And THAT is why you SHOULD CARE! If not for altruistic reasons, for SELFISH reasons. Don’t wait for your dad or mom, your uncle or aunt, your brother or sister, your cousin, your SON or DAUGHTER for God’s sake, to tell you, “The doctor says I have Parkinson’s.” CARE ABOUT IT NOW!
Here’s where you can get more info.
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It’s all just a day in the life.
First Item: We’re two days away from the launch of my Podiobooks version of “No Doorway Wide Enough.” I have five episodes online and ready to go and will add an episode a week. It’s free unless you WANT to make a donation, so there’s no need for tightwads to not hear the story, even though no donation means no research funding for the National Parkinson Foundation and the Charles DBS Research Fund at Vanderbilt University Medical Center. One thing I’ve discovered since offering two of my books for free and giving 25% off the $5 price of my Smashwords books, people LOVE the free stuff and don’t want to pay the $3 for “No Doorway.”
I wish I could afford a real marketing campaign. I really believe in this book and think it could be a great fundraiser. But I can’t be the only one spending money on it.
Just got out of the shower. Realized I had forgotten to rinse the soap from my underarms and nether regions. Had to get back in the shower. Chalk up another one for Team Dementia.
Getting a new dryer today. The old one, which came with the house when we bought it in 2002, gave up the ghost Thursday. It’ll be delivered between 3:30 and 5:30 this afternoon, so “Yippy” and “Yappy,” our very brave guard dogs, can wait in the bedroom while it’s being delivered.
Decided to stop buzzing my scalp when I shave. I like the slick baldness of it all, but I noticed over the weekend that the blades are irritating the skin covering the deep brain stimulation wiring on the left side of my dome. Last thing we want is exposed wires. That would be bad.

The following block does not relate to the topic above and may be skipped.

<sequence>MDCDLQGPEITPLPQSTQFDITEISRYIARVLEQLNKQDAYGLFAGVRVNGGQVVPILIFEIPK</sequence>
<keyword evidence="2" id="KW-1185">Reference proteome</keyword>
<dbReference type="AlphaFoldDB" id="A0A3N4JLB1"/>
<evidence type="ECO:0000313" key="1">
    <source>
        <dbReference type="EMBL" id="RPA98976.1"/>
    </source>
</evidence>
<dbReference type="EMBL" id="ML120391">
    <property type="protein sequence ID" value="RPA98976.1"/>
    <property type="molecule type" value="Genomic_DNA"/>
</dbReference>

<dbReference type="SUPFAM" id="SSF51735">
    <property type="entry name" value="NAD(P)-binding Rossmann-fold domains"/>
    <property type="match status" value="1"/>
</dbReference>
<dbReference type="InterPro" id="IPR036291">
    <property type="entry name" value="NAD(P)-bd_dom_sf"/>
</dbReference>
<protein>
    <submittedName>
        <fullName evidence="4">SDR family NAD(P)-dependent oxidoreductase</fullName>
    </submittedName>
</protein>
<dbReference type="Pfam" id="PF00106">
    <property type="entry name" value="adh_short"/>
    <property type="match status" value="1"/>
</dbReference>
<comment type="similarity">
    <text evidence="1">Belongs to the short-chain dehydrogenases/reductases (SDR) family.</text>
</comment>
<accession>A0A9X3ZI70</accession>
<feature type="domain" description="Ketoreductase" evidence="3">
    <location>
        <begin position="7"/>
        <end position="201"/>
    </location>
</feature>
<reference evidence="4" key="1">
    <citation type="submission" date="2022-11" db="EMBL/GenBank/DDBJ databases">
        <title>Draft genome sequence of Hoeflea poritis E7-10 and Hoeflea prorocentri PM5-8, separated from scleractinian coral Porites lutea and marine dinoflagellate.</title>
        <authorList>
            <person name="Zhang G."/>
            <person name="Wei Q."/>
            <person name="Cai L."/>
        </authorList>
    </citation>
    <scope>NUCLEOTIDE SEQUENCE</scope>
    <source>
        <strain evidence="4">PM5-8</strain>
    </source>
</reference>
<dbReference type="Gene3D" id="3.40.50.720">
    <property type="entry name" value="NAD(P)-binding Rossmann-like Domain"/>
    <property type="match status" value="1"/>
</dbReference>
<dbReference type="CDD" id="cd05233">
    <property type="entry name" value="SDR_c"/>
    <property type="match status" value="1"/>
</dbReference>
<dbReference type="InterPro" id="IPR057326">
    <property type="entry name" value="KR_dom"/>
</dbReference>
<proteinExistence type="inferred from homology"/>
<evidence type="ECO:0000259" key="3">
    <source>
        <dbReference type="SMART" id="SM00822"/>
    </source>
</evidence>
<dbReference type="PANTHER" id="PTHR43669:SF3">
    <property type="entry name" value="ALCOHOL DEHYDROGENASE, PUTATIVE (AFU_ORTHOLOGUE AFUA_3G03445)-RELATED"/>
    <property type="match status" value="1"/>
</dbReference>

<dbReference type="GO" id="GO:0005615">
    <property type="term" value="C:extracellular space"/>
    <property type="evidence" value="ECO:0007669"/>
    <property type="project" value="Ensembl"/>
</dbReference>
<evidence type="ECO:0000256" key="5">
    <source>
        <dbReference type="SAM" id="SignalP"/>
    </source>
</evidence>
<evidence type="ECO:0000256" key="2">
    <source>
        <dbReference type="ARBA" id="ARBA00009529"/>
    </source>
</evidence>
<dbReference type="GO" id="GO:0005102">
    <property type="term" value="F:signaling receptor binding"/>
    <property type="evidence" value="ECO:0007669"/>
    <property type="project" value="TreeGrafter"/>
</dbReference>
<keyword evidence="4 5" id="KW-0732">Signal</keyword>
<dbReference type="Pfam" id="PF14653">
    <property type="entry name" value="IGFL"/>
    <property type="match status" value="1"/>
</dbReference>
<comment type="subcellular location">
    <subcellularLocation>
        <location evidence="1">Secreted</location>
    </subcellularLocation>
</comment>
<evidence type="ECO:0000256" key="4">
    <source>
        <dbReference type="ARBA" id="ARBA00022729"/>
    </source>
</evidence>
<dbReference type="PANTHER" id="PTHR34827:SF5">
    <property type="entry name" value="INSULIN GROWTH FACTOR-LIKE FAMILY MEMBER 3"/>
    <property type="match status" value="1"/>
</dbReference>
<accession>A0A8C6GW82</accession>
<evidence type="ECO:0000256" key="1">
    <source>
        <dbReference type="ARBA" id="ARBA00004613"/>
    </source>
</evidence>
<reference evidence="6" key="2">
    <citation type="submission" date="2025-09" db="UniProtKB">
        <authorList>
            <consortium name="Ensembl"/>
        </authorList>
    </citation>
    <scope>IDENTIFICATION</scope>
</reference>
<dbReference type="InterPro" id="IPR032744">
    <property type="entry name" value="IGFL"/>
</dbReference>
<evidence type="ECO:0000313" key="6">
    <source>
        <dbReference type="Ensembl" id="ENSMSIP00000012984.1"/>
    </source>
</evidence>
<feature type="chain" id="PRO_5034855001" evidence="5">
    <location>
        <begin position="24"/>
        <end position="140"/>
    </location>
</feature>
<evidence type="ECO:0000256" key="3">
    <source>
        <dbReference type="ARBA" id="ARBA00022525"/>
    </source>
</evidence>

Slept MUCH better last night since I took my nighty-nite pills. Still had trouble dropping off to sleep, so I got up at 10:30 to scarf down another ambien. Gail was up with the very brave Shiloh who heard a firecracker right after we went to bed and tried to claw her way through the doggy gate, over the counter, knocking down stuff and whining like Osama bin Laden himself was chasing her. By 10:30, the situation had settled down and Gail was able to secure Shiloh in the kitchen and come back to bed. And the second ambien did the trick. So I’m feeling considerably sharper this morning.
So there we have it! Don’t forget about checking out Podiobooks.com.
More machine than man? Nah. But it was three years ago yesterday that I first had my DBS neurostimulators turned on. Here’s how I tell the story in my book (you knew I had a book, right?) “No Doorway Wide Enough.”
Day Trip for Programming
July 10, 2007
I overslept this morning. Got home from Nashville at around 8:15, went to bed shortly after 9, got up at 4:45 a.m. I’m usually up by 4. It’s an occupational hazard. Now that I’m taking the train every day, I gotta be at the train station by 5:51 in order to get to work at or near 7 a.m. No time for coffee this morning, and that probably has more to do with my sense of ennui than does the fact that my Deep Brain Stimulation is turned on, programmed and functioning.
The flight to Nashville was uneventful, except for the young father and his two darling, precocious little treasures who sat in the seats in front of me. I’m guessing they were around 2 and 4 respectively and neither child has yet developed an “inside voice.” They weren’t crying or fussy. But they SQUEALED the entire flight.
“Oooooh, Daddy! Lookit this PICTURE, Daddy! Lookit the PICTURE of the KITTEN, Daddy! Lookit! Lookit! Awwwwww! Lookit the KITTEN, Daddy!”
Daddy was reading a magazine and only nodded the most perfunctory acknowledgment to his daughters and the picture of the kitten.